Leavitt and others choose to claim that we should not receive a vote, binding or advisory, because it is on a federal freeway system that services the entire West Coast. According to them, if we get to vote, everybody up and down the West Coast should also get to vote.

But, they don’t mention that all of those up and down the West Coast will not get stuck paying for the project as will citizens who reside in Vancouver and Clark County.

Opponents to light rail will continue gathering signatures for a couple more weeks, emphasizing to people who want to sign that they must live within the city limits of Vancouver, since the petition is aimed at the Vancouver City Council.

Vancouver residents who wish to sign the petition and haven’t yet may visit for more information or go to Harry’s Lawn and Power Equipment ,1912 Main St, Vancouver WA 98660 to sign the petition.

Of course, all of this would be unnecessary if those sitting in their cushioned seats of authority actually believed in the democratic process and asked taxpayers first if we are willing to mortgage our children’s and their children’s financial futures.

Shouldn’t those taxpayers and commuters who will be stuck actually paying the bills have a voice in the process?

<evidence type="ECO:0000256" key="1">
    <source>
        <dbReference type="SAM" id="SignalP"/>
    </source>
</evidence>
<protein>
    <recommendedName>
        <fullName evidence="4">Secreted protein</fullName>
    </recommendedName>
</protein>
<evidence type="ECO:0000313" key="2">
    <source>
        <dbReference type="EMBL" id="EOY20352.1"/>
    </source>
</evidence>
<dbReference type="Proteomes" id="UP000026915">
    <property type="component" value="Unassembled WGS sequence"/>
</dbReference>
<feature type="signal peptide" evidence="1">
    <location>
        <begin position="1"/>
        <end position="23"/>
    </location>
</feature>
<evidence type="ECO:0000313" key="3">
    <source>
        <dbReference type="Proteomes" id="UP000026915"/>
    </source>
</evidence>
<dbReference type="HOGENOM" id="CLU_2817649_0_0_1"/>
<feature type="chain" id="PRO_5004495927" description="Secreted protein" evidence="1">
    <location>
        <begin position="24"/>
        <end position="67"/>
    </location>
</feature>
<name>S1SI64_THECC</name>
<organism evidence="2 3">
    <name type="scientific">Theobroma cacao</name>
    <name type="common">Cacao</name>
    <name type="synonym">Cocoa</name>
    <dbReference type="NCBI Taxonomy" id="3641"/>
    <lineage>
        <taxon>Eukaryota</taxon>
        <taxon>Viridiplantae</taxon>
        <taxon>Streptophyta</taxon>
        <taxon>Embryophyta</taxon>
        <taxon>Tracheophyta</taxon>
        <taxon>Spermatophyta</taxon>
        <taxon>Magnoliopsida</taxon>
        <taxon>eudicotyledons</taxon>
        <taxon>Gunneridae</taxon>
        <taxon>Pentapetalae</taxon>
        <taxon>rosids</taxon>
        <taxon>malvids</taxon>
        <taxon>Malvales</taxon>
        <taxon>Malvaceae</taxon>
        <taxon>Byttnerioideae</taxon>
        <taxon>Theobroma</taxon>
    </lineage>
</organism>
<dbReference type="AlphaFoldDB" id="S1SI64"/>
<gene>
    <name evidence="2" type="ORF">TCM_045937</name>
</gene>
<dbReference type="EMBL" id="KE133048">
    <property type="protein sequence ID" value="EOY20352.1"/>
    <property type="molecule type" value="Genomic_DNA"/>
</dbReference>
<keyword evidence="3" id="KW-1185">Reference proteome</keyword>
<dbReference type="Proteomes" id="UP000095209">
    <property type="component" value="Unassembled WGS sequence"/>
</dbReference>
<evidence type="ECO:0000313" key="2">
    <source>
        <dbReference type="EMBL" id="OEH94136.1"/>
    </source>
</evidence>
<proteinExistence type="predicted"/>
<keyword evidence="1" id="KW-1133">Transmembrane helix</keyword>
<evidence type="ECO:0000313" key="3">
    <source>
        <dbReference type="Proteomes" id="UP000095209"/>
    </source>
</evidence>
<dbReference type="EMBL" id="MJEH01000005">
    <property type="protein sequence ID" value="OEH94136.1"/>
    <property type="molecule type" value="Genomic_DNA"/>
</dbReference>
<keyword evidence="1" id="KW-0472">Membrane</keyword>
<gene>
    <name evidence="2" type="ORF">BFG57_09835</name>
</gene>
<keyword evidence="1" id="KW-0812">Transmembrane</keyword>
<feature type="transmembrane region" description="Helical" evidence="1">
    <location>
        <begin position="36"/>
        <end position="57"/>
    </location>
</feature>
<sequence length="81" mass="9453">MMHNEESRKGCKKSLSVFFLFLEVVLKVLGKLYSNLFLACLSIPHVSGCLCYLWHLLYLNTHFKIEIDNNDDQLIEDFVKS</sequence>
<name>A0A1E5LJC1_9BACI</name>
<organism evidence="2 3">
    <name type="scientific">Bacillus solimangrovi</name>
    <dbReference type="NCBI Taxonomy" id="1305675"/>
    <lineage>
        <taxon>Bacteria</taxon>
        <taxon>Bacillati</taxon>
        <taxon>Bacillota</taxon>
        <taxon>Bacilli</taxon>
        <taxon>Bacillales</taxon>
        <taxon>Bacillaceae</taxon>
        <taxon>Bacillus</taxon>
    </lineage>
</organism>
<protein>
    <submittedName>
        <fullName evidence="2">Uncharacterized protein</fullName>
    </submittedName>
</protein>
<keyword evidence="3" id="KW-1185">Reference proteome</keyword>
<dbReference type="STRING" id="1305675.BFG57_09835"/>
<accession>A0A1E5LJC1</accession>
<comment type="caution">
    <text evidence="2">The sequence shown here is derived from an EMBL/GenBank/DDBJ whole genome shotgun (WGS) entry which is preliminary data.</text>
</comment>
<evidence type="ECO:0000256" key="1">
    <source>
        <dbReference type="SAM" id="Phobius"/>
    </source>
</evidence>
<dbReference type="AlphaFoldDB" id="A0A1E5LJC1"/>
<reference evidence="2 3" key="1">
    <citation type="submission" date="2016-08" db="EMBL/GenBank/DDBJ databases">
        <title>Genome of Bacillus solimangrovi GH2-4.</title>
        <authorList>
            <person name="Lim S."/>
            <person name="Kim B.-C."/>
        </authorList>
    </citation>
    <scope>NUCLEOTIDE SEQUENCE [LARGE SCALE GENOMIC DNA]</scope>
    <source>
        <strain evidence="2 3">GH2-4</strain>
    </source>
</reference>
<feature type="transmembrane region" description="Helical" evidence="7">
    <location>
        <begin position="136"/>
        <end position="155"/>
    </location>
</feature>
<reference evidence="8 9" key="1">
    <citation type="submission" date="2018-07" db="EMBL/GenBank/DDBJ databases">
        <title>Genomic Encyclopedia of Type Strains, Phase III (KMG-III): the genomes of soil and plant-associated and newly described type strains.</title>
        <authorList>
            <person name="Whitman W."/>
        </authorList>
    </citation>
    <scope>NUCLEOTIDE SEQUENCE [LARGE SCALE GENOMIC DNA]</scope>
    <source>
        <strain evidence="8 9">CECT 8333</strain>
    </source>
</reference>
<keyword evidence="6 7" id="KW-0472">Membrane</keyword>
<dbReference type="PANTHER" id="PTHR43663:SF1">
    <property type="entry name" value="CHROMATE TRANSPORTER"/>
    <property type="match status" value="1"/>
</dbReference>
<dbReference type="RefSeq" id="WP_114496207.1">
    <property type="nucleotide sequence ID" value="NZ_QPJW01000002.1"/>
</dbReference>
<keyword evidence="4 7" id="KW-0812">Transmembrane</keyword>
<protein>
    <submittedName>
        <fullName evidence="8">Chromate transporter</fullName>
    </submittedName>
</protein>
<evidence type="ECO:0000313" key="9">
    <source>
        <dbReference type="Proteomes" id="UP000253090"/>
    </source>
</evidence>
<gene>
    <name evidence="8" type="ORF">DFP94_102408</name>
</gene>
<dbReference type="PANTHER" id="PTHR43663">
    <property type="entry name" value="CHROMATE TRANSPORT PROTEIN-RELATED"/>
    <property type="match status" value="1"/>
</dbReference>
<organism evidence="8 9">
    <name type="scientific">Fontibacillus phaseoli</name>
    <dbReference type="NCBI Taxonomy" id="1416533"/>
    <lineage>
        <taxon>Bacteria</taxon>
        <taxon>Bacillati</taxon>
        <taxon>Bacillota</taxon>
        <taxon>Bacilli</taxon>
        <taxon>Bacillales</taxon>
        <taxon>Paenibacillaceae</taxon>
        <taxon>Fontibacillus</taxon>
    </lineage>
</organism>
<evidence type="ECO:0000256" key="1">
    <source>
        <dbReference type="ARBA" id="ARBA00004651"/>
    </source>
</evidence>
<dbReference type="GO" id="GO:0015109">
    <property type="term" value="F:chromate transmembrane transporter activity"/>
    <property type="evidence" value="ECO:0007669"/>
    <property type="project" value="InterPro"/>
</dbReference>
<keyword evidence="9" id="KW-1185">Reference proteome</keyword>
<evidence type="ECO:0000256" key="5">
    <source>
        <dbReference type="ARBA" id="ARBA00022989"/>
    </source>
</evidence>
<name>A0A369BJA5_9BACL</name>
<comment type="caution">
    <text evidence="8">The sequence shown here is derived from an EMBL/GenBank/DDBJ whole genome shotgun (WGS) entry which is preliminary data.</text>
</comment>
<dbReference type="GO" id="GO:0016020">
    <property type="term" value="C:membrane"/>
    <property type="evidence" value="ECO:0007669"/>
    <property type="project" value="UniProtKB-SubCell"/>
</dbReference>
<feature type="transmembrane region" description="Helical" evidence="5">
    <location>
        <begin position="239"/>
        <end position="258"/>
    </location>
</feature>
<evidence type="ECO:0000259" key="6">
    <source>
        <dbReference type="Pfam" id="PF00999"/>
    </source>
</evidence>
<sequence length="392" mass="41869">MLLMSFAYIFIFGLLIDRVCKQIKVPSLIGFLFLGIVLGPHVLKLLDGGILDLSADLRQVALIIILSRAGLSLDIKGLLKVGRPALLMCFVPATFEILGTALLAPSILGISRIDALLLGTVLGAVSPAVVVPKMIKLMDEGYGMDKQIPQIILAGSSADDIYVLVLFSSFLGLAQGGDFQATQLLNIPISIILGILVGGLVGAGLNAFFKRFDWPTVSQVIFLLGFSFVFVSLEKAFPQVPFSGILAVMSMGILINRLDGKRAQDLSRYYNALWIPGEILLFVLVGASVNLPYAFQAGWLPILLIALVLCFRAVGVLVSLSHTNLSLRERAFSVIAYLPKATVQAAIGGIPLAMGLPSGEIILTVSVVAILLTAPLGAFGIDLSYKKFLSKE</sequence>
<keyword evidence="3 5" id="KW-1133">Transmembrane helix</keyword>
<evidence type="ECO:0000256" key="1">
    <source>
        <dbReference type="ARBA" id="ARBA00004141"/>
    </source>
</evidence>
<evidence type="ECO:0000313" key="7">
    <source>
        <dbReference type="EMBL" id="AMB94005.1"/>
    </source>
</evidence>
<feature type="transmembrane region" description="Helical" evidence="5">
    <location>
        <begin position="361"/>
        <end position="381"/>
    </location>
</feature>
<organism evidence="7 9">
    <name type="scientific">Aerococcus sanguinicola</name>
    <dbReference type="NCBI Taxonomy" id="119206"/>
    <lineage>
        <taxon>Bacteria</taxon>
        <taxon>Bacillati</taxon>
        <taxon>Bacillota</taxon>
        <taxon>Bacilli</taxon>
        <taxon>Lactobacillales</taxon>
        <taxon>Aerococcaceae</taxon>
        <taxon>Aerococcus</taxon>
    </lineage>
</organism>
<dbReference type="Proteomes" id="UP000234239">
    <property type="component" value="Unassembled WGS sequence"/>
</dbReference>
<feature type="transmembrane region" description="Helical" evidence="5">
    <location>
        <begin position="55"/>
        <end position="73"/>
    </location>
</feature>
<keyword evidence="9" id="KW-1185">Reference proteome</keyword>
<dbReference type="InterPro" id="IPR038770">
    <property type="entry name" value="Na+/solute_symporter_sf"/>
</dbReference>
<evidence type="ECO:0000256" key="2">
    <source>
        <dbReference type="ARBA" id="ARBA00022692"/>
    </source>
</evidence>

18 Comments to “City of Vancouver Rejects Most Signatures On Anti-Light Rail Petition”

  1. “And, since it is City/County employees doing the verification, aren’t they on the clock doing what we already pay them for?”

    The accountant in me cannot let this go by. Your comment presumes that if the time was not spent on the verification, then the cost would still exist. This is only true if instead of doing the signature verification, the employees involved do nothing with the time and the payable hours remains the same. I am sure there are employees that are paid for doing nothing, but this assumption nevertheless makes this part of your argument faulty.

  2. How about a petition to revoke Vancouver’s City charter? I’d sign that!

    “We, the Undersigned, call on the State of Washington to Revoke the Vancouver City Charter.”

    Tweedledum and Tweedledumber would have to find another way to annoy Clark County citizens.

  3. I understand your point, John, but just why do we hire and pay city employees?

    Since they are already on the clock, how does it end up costing us more?

    But let’s face it, the inclusion of that little tid bit was primarily to make those opposed to the light rail look bad and wasteful.